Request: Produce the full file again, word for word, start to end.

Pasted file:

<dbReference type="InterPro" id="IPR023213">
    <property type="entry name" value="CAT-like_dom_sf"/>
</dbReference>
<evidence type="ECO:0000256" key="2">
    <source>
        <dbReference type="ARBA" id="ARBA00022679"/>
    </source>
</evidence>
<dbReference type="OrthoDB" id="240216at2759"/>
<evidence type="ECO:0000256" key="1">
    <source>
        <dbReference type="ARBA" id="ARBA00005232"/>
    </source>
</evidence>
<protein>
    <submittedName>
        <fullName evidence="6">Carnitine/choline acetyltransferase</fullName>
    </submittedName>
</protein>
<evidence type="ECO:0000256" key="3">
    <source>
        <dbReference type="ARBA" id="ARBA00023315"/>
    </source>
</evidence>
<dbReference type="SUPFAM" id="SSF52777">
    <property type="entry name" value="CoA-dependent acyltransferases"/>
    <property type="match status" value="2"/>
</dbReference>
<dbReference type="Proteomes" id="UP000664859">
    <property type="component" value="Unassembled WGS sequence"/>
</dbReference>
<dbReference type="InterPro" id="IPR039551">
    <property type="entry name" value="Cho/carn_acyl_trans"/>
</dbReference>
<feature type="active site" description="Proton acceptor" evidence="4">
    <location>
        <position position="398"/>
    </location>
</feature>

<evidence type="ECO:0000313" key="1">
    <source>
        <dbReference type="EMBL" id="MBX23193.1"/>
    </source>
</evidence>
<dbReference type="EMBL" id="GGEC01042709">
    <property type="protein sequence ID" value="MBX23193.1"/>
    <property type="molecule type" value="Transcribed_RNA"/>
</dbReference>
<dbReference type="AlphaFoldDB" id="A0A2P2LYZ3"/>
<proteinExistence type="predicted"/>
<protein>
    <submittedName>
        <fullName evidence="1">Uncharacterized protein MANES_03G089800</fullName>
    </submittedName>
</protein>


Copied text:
<dbReference type="InterPro" id="IPR023213">
    <property type="entry name" value="CAT-like_dom_sf"/>
</dbReference>
<evidence type="ECO:0000256" key="2">
    <source>
        <dbReference type="ARBA" id="ARBA00022679"/>
    </source>
</evidence>
<dbReference type="OrthoDB" id="240216at2759"/>
<evidence type="ECO:0000256" key="1">
    <source>
        <dbReference type="ARBA" id="ARBA00005232"/>
    </source>
</evidence>
<protein>
    <submittedName>
        <fullName evidence="6">Carnitine/choline acetyltransferase</fullName>
    </submittedName>
</protein>
<evidence type="ECO:0000256" key="3">
    <source>
        <dbReference type="ARBA" id="ARBA00023315"/>
    </source>
</evidence>
<dbReference type="SUPFAM" id="SSF52777">
    <property type="entry name" value="CoA-dependent acyltransferases"/>
    <property type="match status" value="2"/>
</dbReference>
<dbReference type="Proteomes" id="UP000664859">
    <property type="component" value="Unassembled WGS sequence"/>
</dbReference>
<dbReference type="InterPro" id="IPR039551">
    <property type="entry name" value="Cho/carn_acyl_trans"/>
</dbReference>
<feature type="active site" description="Proton acceptor" evidence="4">
    <location>
        <position position="398"/>
    </location>
</feature>

<evidence type="ECO:0000313" key="1">
    <source>
        <dbReference type="EMBL" id="MBX23193.1"/>
    </source>
</evidence>
<dbReference type="EMBL" id="GGEC01042709">
    <property type="protein sequence ID" value="MBX23193.1"/>
    <property type="molecule type" value="Transcribed_RNA"/>
</dbReference>
<dbReference type="AlphaFoldDB" id="A0A2P2LYZ3"/>
<proteinExistence type="predicted"/>
<protein>
    <submittedName>
        <fullName evidence="1">Uncharacterized protein MANES_03G089800</fullName>
    </submittedName>
</protein>